In Tunisia, the traditional common rangelands governance system, which previously defined rangeland resting periods and access for user groups, has disappeared. This system used to help manage and preserve valuable resources, but has now been replaced by an “open access” regime which has resulted in uncontrolled cultivation and overgrazing. In response, new policies are being introduced to reverse these outcomes.
Recognizing a need to integrate gender more effectively within Tunisia’s rangeland projects and policies, ICARDA brought together multiple government institutions, local communities, and international actors last year – under the auspices of the CGIAR Research Program on Livestock – to design practical research tools (interviews and questionnaire) to guide research activities.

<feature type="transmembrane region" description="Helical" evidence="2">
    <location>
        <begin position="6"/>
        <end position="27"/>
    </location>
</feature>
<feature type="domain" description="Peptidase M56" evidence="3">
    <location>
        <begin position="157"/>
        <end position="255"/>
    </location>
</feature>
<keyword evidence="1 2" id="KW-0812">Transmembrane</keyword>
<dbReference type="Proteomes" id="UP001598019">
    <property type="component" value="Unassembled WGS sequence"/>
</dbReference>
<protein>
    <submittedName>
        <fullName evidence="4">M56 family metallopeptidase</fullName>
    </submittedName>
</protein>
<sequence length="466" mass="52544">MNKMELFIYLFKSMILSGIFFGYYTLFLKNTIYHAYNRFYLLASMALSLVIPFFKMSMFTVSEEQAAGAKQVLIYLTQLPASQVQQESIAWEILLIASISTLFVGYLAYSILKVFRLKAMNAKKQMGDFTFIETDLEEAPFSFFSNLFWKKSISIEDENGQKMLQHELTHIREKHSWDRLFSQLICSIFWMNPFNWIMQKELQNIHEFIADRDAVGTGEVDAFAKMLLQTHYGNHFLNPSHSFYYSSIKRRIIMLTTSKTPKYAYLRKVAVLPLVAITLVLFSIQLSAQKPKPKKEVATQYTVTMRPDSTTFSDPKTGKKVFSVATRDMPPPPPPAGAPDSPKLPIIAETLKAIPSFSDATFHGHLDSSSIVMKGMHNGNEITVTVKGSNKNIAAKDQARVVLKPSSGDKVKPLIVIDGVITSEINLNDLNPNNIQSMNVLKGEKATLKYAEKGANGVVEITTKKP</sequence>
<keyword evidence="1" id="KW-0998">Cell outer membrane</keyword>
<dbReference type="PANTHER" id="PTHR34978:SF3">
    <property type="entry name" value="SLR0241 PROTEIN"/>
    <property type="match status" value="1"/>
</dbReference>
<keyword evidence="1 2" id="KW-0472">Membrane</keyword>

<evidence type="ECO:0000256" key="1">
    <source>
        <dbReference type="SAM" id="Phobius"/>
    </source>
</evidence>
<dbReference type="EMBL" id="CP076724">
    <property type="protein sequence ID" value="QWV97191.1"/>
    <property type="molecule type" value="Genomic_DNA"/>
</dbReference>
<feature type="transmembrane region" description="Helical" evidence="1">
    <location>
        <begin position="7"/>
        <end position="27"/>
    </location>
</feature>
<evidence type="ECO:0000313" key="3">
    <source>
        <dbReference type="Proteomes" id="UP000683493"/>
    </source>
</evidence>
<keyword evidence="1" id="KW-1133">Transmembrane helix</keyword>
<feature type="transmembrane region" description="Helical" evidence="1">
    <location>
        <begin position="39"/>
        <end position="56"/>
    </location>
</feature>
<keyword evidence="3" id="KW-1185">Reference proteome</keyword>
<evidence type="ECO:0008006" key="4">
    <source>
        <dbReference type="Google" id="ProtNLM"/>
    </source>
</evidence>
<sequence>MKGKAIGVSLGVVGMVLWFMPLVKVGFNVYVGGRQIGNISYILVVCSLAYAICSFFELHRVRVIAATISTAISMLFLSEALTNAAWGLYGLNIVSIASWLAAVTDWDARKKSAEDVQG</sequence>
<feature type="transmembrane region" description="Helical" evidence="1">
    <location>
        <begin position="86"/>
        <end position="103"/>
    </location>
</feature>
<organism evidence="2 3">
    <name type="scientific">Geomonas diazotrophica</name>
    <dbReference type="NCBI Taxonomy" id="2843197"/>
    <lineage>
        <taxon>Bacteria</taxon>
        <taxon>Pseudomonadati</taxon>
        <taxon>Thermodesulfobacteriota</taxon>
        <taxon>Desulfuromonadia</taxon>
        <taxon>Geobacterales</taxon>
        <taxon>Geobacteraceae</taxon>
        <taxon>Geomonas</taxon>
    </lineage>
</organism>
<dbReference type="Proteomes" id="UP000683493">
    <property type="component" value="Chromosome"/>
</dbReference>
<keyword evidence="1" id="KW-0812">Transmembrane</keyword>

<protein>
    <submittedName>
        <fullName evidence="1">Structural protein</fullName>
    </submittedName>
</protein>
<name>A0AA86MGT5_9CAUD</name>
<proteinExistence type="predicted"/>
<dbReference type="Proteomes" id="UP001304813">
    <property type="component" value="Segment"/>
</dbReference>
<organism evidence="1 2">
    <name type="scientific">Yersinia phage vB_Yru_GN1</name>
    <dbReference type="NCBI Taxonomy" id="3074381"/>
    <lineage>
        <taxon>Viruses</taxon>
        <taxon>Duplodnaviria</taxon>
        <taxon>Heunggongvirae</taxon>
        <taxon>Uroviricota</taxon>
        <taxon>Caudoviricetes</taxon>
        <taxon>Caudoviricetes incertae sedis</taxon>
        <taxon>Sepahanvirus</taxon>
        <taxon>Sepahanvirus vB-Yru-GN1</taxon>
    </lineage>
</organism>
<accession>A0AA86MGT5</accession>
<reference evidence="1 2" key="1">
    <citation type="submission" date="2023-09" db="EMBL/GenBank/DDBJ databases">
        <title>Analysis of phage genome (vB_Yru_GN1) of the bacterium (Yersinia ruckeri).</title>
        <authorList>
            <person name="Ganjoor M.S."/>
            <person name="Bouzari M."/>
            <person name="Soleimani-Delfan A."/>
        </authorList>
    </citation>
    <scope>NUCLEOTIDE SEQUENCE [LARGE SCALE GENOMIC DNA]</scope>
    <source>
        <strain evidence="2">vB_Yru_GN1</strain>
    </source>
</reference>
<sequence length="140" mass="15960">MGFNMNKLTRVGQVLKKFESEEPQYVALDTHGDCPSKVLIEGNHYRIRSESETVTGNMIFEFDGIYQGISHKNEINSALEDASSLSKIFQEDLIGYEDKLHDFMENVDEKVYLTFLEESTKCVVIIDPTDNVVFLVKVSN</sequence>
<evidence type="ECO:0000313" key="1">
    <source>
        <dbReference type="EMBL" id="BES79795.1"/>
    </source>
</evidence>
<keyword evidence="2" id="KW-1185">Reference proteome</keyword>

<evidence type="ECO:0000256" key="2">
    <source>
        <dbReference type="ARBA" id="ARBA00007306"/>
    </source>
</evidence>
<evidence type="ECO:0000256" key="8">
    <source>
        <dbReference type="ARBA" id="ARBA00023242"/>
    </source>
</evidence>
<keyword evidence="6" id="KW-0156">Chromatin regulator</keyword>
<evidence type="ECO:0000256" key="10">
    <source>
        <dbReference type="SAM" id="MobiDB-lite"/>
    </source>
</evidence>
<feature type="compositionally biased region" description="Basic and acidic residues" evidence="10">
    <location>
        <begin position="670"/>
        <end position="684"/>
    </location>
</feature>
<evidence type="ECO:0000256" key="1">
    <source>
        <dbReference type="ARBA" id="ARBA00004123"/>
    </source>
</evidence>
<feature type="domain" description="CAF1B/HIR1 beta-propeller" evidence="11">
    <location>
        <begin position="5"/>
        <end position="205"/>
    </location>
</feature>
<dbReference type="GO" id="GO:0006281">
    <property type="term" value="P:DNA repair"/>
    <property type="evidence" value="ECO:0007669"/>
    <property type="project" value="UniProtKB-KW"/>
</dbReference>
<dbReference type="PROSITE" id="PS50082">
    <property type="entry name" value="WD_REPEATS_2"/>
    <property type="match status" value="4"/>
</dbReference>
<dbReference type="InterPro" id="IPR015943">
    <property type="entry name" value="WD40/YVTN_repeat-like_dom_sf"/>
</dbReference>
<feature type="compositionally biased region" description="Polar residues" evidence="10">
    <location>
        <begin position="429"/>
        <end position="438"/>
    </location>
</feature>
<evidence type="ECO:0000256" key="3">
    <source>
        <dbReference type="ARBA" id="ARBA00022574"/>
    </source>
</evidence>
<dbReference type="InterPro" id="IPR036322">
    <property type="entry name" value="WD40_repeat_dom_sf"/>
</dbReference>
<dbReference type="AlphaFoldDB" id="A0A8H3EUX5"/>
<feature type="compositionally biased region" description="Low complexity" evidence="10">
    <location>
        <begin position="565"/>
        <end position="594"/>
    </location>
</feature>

To better understand the needs of men and women in rangeland management and their recommendations for change, a study was conducted that involved both genders but also prioritized the involvement of women who are often assumed not to participate in rangeland management and are therefore routinely excluded from consultations and rangeland programs.